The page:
Premature Menopause12 Aug 2021
Menopause is a phase in a woman’s life when she can no longer become pregnant. Usually, women go through natural menopause in their early 50s. Premature menopause occurs in women before the age of 40 and early menopause occurs before the age of 45. The symptoms for these conditions are just like natural menopause and the reasons are not known most often.
Besides coping with mood swings and other symptoms connected to menopause, several women impacted by premature menopause have to deal with different physical and emotional issues. For instance, since menopause indicates the termination of a woman’s fertility years, a woman wanting to have childbirth is likely to go through stress.
Factors Leading To Premature Menopause
- Any surgery to remove the ovaries
- Surgery to remove the uterus
- Side effects due to chemotherapy
- A family history of menopause at an early phase in life
- Certain medical conditions like chromosomal abnormalities, autoimmune diseases, HIV and AIDS
- infections, including mumps
Symptoms of Premature Menopause
- Unequal or missed periods
- Hot flashes (an unexpected feeling of warmth that covers the upper body)
- Cold flashes
- Racing heart
- Severe headaches
- Memory loss
- Increase in weight
- Dryness of the vaginal
- Loss of bladder control
- Emotional swings
- Dry skin
- Lack of sleep
Diagnosis of Premature Menopause
To diagnose premature menopause, the doctor must conduct a physical exam and draw blood to confirm the absence of conditions like pregnancy and thyroid disease. Another test to measure the estradiol levels (low estradiol levels indicate the ovaries are beginning to fail). If the estradiol levels are under 30, it might signal that the concerned woman is in menopause.
A blood test to measure follicle-stimulating hormone (FSH) helps in diagnosing premature menopause. FSH results in ovaries producing estrogen. When the ovaries slow down estrogen production, the FSH levels increase, and if it rises above 40 mIU/mL, it means that the woman is in menopause.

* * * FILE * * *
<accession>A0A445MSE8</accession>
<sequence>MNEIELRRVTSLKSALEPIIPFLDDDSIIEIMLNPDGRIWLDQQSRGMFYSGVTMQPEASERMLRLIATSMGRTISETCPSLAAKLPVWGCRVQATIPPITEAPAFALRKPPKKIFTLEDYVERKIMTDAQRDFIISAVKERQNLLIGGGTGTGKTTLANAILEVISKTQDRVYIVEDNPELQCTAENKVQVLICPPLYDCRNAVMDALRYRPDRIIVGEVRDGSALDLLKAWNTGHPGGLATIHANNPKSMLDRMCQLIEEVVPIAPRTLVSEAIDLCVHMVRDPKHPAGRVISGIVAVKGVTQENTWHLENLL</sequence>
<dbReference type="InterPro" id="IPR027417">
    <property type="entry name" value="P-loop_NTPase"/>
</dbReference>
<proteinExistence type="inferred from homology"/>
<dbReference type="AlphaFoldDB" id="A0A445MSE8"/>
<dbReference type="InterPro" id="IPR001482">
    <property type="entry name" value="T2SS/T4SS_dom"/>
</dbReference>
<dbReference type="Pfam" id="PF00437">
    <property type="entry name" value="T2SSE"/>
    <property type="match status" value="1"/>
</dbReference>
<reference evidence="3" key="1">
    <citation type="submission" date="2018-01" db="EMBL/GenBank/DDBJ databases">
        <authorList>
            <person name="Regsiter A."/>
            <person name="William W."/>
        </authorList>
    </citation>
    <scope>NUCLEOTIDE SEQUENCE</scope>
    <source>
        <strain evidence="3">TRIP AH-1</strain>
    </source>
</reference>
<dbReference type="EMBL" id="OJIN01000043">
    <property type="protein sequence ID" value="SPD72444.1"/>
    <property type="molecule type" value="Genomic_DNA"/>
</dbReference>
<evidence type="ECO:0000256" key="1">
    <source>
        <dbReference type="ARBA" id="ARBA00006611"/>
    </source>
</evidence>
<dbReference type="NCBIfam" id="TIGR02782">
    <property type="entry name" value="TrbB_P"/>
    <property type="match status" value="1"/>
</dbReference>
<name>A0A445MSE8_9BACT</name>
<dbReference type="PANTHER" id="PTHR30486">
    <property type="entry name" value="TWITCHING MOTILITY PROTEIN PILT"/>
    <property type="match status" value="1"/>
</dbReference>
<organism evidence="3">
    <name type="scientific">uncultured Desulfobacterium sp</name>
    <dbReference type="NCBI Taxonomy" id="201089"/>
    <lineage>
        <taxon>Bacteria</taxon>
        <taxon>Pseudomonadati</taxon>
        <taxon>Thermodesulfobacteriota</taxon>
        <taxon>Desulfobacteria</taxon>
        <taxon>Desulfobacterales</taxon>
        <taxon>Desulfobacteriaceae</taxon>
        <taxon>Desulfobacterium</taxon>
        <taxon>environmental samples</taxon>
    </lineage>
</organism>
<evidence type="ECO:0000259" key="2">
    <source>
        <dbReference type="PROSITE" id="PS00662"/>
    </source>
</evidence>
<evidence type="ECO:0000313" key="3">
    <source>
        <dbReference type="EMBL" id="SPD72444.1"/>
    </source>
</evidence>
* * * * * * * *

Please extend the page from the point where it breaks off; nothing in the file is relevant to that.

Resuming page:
Other Health Issues Impacting Women in Premature Menopause
Lower estrogen levels can change women’s complete health and enhance the risk for specific medical conditions like osteoporosis. Other health problems include colon and ovarian cancer, cataract, periodontal (disease of the gum).
Treatment for Premature Menopause
The symptoms and the health risks related to premature menopause and emotional upheaval resulting from it could be handled with techniques similar to natural menopause. Women having to deal with infertility that occurs due to premature menopause may consult a reproductive specialist.
Considering the health risks connected with early menopause, hormone replacement therapy (HRT) is regularly suggested to all women impacted by premature menopause unless there is a convincing medical reason to avoid it. If there is any uncertainty regarding the safety of hormone therapies, it would be better to discuss its advantages and disadvantages with your doctor. There are certified doctors in managing menopause and they would be of immense value in guiding conflicting information about the safety associated with hormone therapy.
Premature Menopause Can Be a Forecaster for Heart Ailment
Women who reach menopause before the age of 40 have a greater risk of developing coronary heart disease. Cardiologists, primary care professionals, and OB-GYNs must provide collaborative care.